There are times when you go to the movies to find inspiration. And then there are the times you go to see pure, unadulterated schlock. Going to see The Meg definitely fell under the latter category, and yet, I was still disappointed.
Directed by John Turteltaub (National Treasure: Book of Secrets, The Sorcerer’s Apprentice), The Meg stars Jason Statham as rescue diver Jonas Taylor, who is recruited by Chinese oceanographer, Minway Zhang (Winston Chao), to rescue a group of scientists (which coincidentally includes Jonas’ ex-wife), trapped at the bottom of the deepest trench in the Pacific. Little do they know though, that by venturing into this uncharted territory, they have disturbed a creature long since thought extinct – the mighty Megalodon shark (imagine a shark, except really, really big)!
As you’ve probably guessed by now, this film did not wow me, and the most joy I took from this was the sound of my own manic laughter after yet another predictable death-by-shark. Full disclosure, I went into this wanting it to be bad. Not just bad though, I wanted it to drunkenly stumble into that most sacred of categories, of so-bad-it’s-good. And yet, here I am, denied this simple pleasure because, put simply, this film was competently made. And that’s not necessarily a good thing.
The story moves through all the beats you would expect; the action is decent, although Statham’s plot shield was showing at certain points. Throughout the film, characters seem to thrive on contradicting their own logic, such as when they declare the Meg is attracted to vibrations and movement in the water, and the next shot is them hurtling along in their ship towards the Meg. Likewise, a romantic subplot between Statham and the oceanographer’s daughter Suyin (Li Bingbing) is present, patiently forced along by both Suyin’s daughter (played with delightful charm by Shuya Sophia Cai) and Statham’s BFF, Mac (Cliff Curtis). Characters are often predictable in both personality and actions, and insist that they’re friends, despite little to no supporting evidence. Yet, despite the flatness of their roles, the cast all make the best with what they’ve got, lodging their tongues firmly in their cheeks, and making us care ever so slightly about their fate.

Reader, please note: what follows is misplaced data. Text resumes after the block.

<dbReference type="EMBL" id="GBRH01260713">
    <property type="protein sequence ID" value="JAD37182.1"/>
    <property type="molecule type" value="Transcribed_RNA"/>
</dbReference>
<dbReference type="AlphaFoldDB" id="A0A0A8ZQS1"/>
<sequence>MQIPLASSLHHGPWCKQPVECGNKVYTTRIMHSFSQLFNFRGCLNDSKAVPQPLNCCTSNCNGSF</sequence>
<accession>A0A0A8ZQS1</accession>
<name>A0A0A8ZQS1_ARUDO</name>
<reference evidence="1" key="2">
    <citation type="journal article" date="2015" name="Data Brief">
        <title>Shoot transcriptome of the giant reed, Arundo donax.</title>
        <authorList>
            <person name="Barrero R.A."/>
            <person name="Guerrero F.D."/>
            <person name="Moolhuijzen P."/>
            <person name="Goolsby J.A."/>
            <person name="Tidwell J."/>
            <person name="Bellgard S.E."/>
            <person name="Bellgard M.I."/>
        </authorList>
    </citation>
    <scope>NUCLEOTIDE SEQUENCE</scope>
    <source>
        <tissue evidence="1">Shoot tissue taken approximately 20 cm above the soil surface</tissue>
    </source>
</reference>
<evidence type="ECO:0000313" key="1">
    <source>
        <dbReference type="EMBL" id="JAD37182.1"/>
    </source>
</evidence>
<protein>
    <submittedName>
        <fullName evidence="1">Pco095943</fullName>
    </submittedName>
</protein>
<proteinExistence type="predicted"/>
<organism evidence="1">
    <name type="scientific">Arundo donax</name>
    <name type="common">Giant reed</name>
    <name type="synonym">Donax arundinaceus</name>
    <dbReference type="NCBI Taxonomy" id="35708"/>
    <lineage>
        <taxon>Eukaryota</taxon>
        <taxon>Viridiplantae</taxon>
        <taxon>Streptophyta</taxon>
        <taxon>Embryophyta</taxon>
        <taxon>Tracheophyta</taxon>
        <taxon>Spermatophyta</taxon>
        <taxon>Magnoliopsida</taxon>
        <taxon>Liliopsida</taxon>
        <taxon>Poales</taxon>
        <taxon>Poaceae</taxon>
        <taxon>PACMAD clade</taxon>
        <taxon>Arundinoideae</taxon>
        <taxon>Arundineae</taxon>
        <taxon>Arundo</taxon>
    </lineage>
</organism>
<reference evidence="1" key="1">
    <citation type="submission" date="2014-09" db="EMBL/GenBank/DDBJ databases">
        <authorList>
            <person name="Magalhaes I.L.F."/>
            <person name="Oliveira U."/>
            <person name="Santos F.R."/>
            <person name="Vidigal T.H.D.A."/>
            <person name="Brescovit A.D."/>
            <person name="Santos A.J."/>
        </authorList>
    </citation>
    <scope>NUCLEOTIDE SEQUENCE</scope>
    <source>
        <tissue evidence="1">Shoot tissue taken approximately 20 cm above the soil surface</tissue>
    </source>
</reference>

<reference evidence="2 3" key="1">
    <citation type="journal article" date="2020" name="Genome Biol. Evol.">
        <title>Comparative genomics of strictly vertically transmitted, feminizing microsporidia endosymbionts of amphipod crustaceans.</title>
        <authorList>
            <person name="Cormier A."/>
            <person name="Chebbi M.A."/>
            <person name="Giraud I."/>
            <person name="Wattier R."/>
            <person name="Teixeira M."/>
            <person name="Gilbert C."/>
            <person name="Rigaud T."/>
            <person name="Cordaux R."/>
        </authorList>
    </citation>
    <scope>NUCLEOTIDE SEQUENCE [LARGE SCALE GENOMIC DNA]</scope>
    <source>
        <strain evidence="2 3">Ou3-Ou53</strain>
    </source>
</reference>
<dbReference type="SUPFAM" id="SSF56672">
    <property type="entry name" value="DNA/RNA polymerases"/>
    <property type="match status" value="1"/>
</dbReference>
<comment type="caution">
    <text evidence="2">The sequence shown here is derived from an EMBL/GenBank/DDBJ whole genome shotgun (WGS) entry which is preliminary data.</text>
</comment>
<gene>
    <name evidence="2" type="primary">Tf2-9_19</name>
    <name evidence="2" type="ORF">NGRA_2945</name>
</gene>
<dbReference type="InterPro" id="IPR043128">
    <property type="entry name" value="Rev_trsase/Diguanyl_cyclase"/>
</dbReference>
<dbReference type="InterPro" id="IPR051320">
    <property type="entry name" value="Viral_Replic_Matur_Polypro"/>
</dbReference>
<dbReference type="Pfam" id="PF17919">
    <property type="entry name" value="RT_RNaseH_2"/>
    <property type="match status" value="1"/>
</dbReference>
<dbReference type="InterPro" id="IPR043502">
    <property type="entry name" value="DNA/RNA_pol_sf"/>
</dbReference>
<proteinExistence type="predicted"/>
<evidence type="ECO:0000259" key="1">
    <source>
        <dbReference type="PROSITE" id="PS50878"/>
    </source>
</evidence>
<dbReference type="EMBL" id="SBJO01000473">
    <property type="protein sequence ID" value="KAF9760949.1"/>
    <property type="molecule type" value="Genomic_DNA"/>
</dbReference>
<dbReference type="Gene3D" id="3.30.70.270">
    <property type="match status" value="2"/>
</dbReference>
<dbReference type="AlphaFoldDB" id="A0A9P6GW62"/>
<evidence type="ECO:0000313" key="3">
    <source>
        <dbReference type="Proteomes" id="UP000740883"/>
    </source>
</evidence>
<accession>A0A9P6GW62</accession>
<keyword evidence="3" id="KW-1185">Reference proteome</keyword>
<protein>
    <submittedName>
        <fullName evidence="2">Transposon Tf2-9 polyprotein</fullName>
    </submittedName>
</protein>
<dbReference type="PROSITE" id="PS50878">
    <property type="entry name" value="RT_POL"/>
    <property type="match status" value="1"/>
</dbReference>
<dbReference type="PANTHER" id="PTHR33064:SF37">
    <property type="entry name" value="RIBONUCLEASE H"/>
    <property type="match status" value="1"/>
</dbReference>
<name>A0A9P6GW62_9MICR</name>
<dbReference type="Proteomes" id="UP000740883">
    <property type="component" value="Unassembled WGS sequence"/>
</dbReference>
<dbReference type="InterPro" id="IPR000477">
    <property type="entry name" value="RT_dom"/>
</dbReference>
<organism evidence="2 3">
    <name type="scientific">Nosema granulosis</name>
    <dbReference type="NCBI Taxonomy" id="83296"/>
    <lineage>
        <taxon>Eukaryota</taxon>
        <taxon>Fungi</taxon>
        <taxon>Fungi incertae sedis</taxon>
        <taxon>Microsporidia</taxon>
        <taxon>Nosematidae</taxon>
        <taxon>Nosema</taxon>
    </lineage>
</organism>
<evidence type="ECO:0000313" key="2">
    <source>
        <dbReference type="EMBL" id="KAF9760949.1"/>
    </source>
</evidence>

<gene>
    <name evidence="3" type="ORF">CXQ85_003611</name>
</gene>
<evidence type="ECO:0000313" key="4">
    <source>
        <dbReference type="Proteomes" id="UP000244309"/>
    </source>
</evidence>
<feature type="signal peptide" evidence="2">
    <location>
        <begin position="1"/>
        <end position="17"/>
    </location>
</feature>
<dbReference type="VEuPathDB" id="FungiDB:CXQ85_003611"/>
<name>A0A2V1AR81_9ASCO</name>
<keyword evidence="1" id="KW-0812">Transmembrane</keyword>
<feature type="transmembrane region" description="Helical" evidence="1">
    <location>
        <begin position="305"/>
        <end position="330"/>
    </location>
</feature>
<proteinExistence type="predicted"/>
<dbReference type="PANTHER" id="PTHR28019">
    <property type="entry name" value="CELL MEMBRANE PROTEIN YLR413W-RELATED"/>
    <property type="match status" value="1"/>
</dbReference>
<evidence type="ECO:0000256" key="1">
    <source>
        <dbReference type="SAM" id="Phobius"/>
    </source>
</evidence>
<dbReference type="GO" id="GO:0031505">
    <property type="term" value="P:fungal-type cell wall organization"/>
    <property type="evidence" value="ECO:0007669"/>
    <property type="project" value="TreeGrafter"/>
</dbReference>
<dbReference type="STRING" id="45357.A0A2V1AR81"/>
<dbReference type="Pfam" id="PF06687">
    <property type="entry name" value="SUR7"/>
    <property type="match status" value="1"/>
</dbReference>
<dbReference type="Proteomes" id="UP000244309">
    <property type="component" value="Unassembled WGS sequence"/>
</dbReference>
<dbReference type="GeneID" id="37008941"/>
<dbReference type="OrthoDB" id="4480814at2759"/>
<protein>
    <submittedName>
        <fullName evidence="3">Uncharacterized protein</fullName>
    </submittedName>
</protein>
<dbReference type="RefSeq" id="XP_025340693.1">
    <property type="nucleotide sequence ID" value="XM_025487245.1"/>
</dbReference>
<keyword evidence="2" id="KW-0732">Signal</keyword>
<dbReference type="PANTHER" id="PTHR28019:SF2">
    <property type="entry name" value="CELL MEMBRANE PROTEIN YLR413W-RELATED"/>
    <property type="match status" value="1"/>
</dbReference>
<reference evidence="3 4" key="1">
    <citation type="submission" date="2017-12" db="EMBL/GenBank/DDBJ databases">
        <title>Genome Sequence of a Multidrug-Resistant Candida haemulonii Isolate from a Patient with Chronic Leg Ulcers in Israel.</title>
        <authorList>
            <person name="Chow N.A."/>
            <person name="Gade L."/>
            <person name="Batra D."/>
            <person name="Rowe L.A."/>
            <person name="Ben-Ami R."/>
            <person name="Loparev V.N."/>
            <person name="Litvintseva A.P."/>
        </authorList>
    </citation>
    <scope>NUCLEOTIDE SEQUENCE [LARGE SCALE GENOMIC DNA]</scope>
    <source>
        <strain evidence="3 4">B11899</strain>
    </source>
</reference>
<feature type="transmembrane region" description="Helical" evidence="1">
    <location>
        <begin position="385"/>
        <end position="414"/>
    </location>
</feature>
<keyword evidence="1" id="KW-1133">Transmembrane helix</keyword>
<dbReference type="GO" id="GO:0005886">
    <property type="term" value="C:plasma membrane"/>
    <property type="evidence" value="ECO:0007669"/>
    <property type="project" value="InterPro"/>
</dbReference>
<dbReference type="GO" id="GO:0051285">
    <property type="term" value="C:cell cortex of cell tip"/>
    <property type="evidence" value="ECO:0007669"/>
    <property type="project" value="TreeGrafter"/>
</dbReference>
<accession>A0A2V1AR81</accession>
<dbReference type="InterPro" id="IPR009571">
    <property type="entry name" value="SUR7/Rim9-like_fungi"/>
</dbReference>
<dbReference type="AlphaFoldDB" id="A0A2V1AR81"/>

Likewise, Turteltaub handles the spectacle of this film with skill, managing to build tension effectively. Of particular note was his use of POV shots during the underwater scenes, as characters try to spot the Meg before it’s too late. Furthermore, unlike other entries into the genre, Turteltaub avoids blowing his monstrous (I will not apologise) load too soon, keeping the XXL shark off screen for a good portion of the film. This gives some much-needed time to flesh out his paper-thin characters, giving them moments to mourn one another and even, briefly, touch on the ethics of how to handle such a rare creature (spoiler: they go with “kill it”), whilst sparing the effects department from being overworked (more than usual, anyway).
Speaking of effects, I was expecting something out of Justice League, but instead they had to go and do a good job. By its very nature the shark is CG-heavy, but I was pleasantly surprised by the scenes at the bottom of the Marina Trench, with this untouched portion of the ocean demonstrating nature’s potential for beauty, right before it shows off its wrath. In addition, the score’s nothing to report home about, and despite my silent pleas for a major-key Jaws theme, it’s only effective when forcing yet another jump scare from the audience.
Overall, The Meg is one of those films that knows what it is; not just a monster film, but a shark film, with a bigger everything, and self-awareness to match. I only wish that they’d leaned harder into the B-movie nature inherent to this sort of film, but regardless, this is a competently made, cheesy action film that does what it says on the tin.